“I shook his hand, and I said, ‘Mr. President, you should come to South Dakota sometime. We have Mount Rushmore.’ And he goes, ‘Do you know it’s my dream to have my face on Mount Rushmore?’. “I started laughing. He wasn’t laughing, so he was totally serious.”

Apparently she even gave him a miniature Rushmore with a fifth face on it! There is a certainly irony in this dream or nightmare. He actually had the opportunity to be a Mount Rushmore caliber president (Mount Rushmore Opportunity for a Little Little Boy: Does He Know It? June 5 2020). When one considers the coronavirus, economic collapse, George Floyd, and China, he has had abundant chances to display leadership on a heroic scale. If he had the mental necessities, cognitive skills, courage, and strength of character to rise to the occasion, he would qualify as a Mount Rushmore quality president. But how can a child in the body of an adult with the emotional maturity of a three-year old (per Mary Trump) ever be worthy of a 60 foot carving?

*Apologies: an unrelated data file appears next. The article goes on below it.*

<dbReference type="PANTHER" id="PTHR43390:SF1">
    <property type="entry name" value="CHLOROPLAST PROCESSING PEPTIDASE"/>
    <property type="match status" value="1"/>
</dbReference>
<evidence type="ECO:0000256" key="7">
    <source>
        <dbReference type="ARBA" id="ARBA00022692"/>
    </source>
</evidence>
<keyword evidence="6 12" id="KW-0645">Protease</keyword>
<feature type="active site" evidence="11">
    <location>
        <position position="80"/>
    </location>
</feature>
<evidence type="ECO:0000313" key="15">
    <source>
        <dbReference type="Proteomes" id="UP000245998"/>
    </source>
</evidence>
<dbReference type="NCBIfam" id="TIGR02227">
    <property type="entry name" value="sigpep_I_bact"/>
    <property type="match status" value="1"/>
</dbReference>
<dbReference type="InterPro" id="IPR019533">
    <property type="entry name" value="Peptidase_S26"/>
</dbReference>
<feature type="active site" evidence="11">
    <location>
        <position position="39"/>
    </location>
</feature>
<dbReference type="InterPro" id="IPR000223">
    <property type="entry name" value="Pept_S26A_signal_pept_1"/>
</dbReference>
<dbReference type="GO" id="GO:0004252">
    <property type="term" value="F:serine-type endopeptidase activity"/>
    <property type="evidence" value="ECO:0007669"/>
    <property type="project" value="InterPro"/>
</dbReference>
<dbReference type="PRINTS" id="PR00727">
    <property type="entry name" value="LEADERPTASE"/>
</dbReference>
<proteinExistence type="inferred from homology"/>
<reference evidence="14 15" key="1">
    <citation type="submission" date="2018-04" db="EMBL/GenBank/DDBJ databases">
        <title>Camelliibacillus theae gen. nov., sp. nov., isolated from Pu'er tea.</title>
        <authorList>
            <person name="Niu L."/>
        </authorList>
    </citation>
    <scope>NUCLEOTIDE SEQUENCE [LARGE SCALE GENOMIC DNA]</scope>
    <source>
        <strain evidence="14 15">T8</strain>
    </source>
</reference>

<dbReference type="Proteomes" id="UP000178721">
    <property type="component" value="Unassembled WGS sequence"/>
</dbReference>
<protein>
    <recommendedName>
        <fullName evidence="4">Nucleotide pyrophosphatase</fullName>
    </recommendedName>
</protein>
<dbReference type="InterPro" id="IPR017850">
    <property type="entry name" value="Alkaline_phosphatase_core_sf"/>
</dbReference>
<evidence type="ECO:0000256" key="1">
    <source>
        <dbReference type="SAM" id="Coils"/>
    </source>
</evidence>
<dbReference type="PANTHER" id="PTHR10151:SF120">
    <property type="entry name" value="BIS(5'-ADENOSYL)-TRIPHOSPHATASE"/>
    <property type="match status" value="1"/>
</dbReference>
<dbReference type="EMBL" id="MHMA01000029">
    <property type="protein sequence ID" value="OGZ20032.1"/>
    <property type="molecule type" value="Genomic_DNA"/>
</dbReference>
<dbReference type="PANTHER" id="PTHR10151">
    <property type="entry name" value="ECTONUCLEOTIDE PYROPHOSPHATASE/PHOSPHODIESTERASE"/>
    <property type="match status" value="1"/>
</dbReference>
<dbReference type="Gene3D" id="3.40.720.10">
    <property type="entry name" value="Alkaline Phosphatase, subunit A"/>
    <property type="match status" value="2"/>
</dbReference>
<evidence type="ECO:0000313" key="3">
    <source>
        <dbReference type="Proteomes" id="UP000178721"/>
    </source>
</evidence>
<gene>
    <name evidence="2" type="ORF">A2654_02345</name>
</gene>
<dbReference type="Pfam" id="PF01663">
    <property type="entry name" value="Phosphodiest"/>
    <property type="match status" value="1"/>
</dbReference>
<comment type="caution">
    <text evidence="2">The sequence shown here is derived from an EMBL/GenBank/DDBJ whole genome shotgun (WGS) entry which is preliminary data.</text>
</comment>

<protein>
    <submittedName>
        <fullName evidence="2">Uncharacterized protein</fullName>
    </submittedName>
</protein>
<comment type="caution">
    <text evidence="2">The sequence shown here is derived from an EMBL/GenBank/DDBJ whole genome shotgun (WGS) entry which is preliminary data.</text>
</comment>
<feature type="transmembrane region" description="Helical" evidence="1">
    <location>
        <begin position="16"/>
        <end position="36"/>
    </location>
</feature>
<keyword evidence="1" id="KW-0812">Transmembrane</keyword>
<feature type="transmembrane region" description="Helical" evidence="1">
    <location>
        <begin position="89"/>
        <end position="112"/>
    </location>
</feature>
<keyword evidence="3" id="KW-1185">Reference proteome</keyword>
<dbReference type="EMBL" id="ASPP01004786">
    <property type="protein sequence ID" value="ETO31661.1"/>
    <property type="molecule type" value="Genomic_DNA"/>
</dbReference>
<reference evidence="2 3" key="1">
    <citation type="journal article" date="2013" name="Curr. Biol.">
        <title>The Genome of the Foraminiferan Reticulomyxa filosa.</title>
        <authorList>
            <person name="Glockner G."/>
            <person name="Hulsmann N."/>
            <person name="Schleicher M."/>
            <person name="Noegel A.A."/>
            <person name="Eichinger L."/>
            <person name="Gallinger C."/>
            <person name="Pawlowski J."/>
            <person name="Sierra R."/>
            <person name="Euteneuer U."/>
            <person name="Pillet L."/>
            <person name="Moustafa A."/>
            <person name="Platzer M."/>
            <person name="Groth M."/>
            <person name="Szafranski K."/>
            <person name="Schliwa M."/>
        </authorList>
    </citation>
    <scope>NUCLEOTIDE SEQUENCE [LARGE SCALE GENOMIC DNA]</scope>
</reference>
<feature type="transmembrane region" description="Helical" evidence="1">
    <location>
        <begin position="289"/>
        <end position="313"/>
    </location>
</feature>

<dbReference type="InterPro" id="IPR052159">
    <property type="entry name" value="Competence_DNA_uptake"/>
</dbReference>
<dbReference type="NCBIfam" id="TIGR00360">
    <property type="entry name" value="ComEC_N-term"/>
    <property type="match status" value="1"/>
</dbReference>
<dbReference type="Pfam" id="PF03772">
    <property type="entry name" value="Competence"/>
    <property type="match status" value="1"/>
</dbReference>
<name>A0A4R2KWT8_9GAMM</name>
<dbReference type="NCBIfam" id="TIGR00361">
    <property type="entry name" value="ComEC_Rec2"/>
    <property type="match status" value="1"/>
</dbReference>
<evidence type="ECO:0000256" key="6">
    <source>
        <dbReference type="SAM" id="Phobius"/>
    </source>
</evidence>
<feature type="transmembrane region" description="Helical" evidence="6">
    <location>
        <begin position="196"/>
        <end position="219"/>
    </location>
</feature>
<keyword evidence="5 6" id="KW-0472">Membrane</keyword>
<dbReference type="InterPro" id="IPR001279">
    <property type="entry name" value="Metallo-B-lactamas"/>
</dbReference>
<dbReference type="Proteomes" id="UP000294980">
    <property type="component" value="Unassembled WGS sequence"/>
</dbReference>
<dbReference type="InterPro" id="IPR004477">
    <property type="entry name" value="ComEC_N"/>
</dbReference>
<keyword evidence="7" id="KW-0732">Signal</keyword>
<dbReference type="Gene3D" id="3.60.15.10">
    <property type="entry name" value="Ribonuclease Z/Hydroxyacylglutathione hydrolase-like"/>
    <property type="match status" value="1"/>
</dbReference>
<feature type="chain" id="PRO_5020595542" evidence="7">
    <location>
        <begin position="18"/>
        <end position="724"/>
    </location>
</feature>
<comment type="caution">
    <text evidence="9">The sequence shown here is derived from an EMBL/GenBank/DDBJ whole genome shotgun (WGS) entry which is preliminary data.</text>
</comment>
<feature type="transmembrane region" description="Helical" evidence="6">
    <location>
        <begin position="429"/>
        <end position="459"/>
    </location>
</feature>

In the current issue of World Wildlife Magazine, Cindy and Harry Eisenberg, members of the WWF Northern Great Plains Advisory Committee, were asked about their interest in protecting the Northern Great Plains. Cindy responded:

“We fell in love with South Dakota when we visited Mount Rushmore.”

Harry spoke about a ceremony with local tribal leaders in 2005 when 16 bison were released on the plains of northern Montana, the first bison on the land in over a century.

The Northern Great Plains Indians were the subject of two blogs on the cancelled conference this year of the Organization of American Historians:

The Organization of American Historians (OAH) Conference: What Would Have Been Presented? April 22, 2020

Organization of American Historians Conference: II April 26, 2020.

There is both conservation and academic interest in land to say nothing of the event at Little Bighorn.

In short, there is a lot of American history connected to this site. That one mount with the four faces has ties to multiple facets of the story of who we are as a people as well as who we want to be as our journey continues. For the NPS, there is the challenge to go beyond the traditional to embrace all aspects of this one site. A land can be sacred to more than more people and for more than one reason. The reality is, for Americans, the land belongs to all us including Sioux, Italians, Presidents, conservationists, scholars and a host of others. The practical question for us a people is whether we are ready to tell that story in the fullest to build a better tomorrow or if we are to remain trapped in past.